Mountain Lions look to get new deal done with CSUS


  The Sacramento Mountain Lions drew more fans than any other UFL team this season.  

AJ Taylor

Hornet Stadium is home to the Sacramento Mountain Lions, but the two-year, $300,000 contract the Mountain Lions signed with Sacramento State Athletics Department is in need of renewal.

The second year of the contract has almost passed and the two parties are individually beginning to reflect on whether or not a new agreement can be made.

“We have been told it will probably be after the first of the year before a final decision will be reached in that regard,” said Sac State Athletics Director Terry Wanless. “At this point there has not been any discussion at all regarding the future.”

That is because the Mountain Lions and the United Football League are in a state of financial turmoil. The league, which delayed the season a month and cut it by two games, will be seeing net losses this year.

Mountain Lions’ Senior Vice President Joe Wagoner said even the Mountain Lions, who led the UFL in attendance in 2011, is coming in with losses in profit, but the owners knew this would be the case from the beginning of the season.

“We need to add two to three games to make this thing profitable,” Wagoner said.

That is why the league is excitedly searching for new cities to install teams for the 2012 season.

Although they came up with losses in 2011, Wagoner explained that quitting is not what the Mountain Lions want to do because they are confident about the brand of football they are producing.

“We would love to come back to Sac State,” Wagoner said.

He said the UFL’s goal is to add a minimum of two teams.

The contract the two parties signed in 2010 was a huge help in installing the artificial turf in Hornet Stadium, Wanless said. Without the $300,000 boost from the Mountain Lions, Sac State would be without one of Wanless’ most prized achievements.

“We have the best field that’s sold in America,” Wanless said. “There are no field improvements that are out there.”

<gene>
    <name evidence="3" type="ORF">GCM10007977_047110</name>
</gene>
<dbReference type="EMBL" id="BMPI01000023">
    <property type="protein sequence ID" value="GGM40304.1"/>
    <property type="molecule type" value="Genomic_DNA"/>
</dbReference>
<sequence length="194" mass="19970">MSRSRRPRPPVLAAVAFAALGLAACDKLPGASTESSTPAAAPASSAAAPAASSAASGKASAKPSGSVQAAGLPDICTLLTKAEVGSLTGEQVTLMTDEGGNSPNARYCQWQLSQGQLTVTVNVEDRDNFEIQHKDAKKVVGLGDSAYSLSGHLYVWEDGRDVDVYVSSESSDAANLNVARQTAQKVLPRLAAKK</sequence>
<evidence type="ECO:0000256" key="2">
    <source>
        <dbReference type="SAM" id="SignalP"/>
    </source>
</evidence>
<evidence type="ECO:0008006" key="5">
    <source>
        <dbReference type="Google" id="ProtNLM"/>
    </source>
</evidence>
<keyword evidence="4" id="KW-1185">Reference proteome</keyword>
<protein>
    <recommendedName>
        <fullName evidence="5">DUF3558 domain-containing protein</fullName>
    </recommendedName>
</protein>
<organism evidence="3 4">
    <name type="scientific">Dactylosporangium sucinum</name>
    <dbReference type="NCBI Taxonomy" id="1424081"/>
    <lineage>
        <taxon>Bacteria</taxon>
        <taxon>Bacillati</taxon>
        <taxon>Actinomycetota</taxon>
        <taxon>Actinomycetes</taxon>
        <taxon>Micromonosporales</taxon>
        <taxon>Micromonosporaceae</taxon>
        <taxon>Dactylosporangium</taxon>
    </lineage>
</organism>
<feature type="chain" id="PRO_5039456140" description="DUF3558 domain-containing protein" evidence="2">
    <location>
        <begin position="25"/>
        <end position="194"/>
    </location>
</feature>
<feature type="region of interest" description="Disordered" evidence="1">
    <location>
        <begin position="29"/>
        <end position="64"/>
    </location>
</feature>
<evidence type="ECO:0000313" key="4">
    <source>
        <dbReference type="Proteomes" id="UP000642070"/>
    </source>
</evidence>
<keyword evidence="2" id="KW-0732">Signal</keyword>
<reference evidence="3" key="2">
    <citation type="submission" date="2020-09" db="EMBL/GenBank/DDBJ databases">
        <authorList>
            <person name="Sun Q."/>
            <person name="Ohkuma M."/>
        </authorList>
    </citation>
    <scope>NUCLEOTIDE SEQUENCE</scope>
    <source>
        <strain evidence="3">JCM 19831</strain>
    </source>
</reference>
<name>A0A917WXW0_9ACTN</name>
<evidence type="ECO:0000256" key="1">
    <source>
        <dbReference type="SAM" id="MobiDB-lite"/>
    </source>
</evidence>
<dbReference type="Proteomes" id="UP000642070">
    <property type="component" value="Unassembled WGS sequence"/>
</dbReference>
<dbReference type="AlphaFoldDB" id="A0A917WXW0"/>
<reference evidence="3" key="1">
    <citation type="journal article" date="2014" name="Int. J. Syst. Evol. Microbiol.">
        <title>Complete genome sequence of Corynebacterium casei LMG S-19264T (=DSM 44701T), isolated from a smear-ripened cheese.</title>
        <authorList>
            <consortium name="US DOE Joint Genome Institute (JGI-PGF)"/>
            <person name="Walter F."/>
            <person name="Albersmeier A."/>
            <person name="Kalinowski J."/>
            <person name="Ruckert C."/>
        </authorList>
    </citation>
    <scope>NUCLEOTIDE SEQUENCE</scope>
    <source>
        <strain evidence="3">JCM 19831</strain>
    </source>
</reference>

The Mountain Lions brought thousands of people to Hornet Stadium.

“What they do is bring thousands of people to your campus that maybe never come to your campus, don’t know what the campus is all about and have this image which may be negative,” Wanless said. “Now you get them onto your campus and they say ‘Wow this is really a nice place, so they change their attitude about your campus and we think there’s a huge value in that.”

Sac State athletics has benefited from this partnership in more ways than one. Wanless sees the new turf as more than a recruiting tool. The football program can now train year-round. And in years past, the natural grass surface of Hornet Stadium prevented Sac State from allowing outside entities to play on it because of the chance of field damage on a rainy day.

With the new turf the Athletics Department can allow for a professional football team and the Divison I high school football championships to play at the stadium. All of this brings visibility and revenue in for the university and Athletics Department.

In its two years in Sacramento, the Mountain Lions have never asked for or received any public funding. The Mountain Lions provide more than 630 jobs to community members, put millions of dollars into the local economy and, in the last six months, have made more than 1,200 community appearances to children’s hospitals, boy’s and girl’s clubs and at-risk youth programs.

The Mountain Lions’ “50/50” ticket program has helped local youth football teams and charities raise more than $75,000, Wagoner said.

AJ Taylor can be reached at [email protected].